About 100 of the more than 300 migrant children who were moved Monday from a detention facility where conditions had been described as “unconscionable” were moved back to the camp on Tuesday. Around the same time, acting Customs and Border Protection Commissioner John Sanders, whose agency runs the much-criticized operation housing migrant children who have been separated from their parents, announced his resignation.
On Monday, Rep. Veronica Escobar — who represents the El Paso, Texas, area — said that the government had moved most of the children from a facility in the small town of Clint, Texas, that housed migrants as young as a few months old. Over the last week, there have been reports from lawyers and physicians who visited the camps that many of the children were dirty, some of them ill, and that young children were being left in the care of detainees themselves, sometimes only 8 years old.
“The kids had colds and were sick and said they didn’t have access to soap to wash their hands. It was an alcohol-based cleanser. Some kids who were detained for two to three weeks had only one or two opportunities to shower,” Clara Long, a senior researcher for Human Rights Watch, has said of the Clint facility. Attempts by Clint locals to donate supplies to the facility were rejected, according to a Texas Tribune report.
“Congress should urgently investigate and take action to stop these unconscionable abuses, such as requiring immigration agencies to release these children as soon as possible to their family members,” added Long.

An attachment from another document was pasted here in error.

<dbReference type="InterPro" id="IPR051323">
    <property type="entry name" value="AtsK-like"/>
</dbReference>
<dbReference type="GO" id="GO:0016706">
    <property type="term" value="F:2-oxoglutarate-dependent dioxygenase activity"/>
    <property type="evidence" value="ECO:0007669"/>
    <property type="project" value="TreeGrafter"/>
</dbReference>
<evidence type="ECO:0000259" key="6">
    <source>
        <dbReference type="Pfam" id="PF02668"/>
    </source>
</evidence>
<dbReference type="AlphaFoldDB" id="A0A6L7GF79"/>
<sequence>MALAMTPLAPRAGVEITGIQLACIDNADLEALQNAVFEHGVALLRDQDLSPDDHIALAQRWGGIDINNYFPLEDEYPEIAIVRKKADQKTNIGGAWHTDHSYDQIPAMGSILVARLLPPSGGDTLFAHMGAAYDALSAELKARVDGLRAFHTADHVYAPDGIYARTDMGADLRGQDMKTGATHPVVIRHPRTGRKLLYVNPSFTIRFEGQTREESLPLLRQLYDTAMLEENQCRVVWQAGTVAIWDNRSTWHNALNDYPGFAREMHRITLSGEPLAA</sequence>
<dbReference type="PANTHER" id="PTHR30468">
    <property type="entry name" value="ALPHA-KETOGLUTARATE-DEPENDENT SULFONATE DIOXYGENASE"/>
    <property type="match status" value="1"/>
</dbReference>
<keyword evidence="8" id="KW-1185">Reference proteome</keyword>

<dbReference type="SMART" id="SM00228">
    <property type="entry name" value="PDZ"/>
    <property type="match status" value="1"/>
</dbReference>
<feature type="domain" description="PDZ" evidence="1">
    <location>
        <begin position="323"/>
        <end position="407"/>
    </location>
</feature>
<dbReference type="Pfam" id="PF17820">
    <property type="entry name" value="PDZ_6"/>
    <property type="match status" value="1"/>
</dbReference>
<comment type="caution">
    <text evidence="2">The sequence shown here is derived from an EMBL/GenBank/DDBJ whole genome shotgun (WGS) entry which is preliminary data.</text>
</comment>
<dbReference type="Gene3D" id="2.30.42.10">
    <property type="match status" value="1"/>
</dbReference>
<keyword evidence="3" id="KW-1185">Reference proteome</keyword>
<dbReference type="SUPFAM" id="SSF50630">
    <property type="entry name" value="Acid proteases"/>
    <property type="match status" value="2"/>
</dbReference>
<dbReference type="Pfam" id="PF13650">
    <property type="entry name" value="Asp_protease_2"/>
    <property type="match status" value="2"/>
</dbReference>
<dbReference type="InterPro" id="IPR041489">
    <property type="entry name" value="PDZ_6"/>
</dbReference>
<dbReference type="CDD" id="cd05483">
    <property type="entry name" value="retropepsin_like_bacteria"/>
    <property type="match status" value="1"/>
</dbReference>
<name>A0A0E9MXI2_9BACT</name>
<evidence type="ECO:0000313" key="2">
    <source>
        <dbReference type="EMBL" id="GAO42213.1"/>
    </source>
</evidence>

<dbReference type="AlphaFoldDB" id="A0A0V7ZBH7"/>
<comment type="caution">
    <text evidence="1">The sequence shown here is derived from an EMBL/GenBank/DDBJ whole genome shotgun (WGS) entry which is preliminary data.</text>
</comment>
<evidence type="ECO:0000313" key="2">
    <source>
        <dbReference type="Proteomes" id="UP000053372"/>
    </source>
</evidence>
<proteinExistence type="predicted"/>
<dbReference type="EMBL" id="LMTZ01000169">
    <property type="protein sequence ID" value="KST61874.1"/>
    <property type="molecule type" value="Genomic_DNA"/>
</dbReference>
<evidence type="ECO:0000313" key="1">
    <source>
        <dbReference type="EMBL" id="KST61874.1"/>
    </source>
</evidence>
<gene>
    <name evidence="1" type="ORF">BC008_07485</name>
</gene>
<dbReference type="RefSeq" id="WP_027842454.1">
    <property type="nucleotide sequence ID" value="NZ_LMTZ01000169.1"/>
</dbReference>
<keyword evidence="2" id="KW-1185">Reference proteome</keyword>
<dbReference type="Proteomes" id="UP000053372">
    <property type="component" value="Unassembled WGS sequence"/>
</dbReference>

On Tuesday, CNN reported that 100 of the children who had been temporarily relocated to an unspecified facility were moving back.
Customs and Border Protection Commissioner John Sanders did not specifically mention the deteriorating conditions at border camps in his resignation letter, writing that he encouraged “everyone to reflect on all that you have accomplished as a team. My hope is you build upon your accomplishments and embrace new opportunities, remain flexible, and continue to make CBP extraordinary.” He wrote that he would serve through July 5.
“I didn’t speak to him,” said President Trump of Sanders’s resignation. “I don’t think I’ve ever spoken to him, actually. We have some very good people running it and I don’t know anything about it. I hear he’s a very good man, I hear he’s a good person. I don’t know him, I don’t think I ever spoke to him.”
Sanders has led the organization since April, when then-CBP Commissioner Kevin McAleenan was elevated to acting homeland security secretary, replacing the departing Kirstjen Nielsen.
Sanders acknowledged in an interview with the Associated Press earlier this month that children needed better medical care, and he urged Congress to pass an emergency funding package that would include $3 billion to care for unaccompanied children. President Trump and Vice President Mike Pence have blamed Congress for the conditions.
However, in a call Tuesday, a CBP official disputed the lawyers’ accounts and said the children housed there were given periodic access to showers and unlimited snacks.
“I personally don’t believe these allegations,” said the CBP official, who spoke on the condition he not be identified, according to the New York Times.
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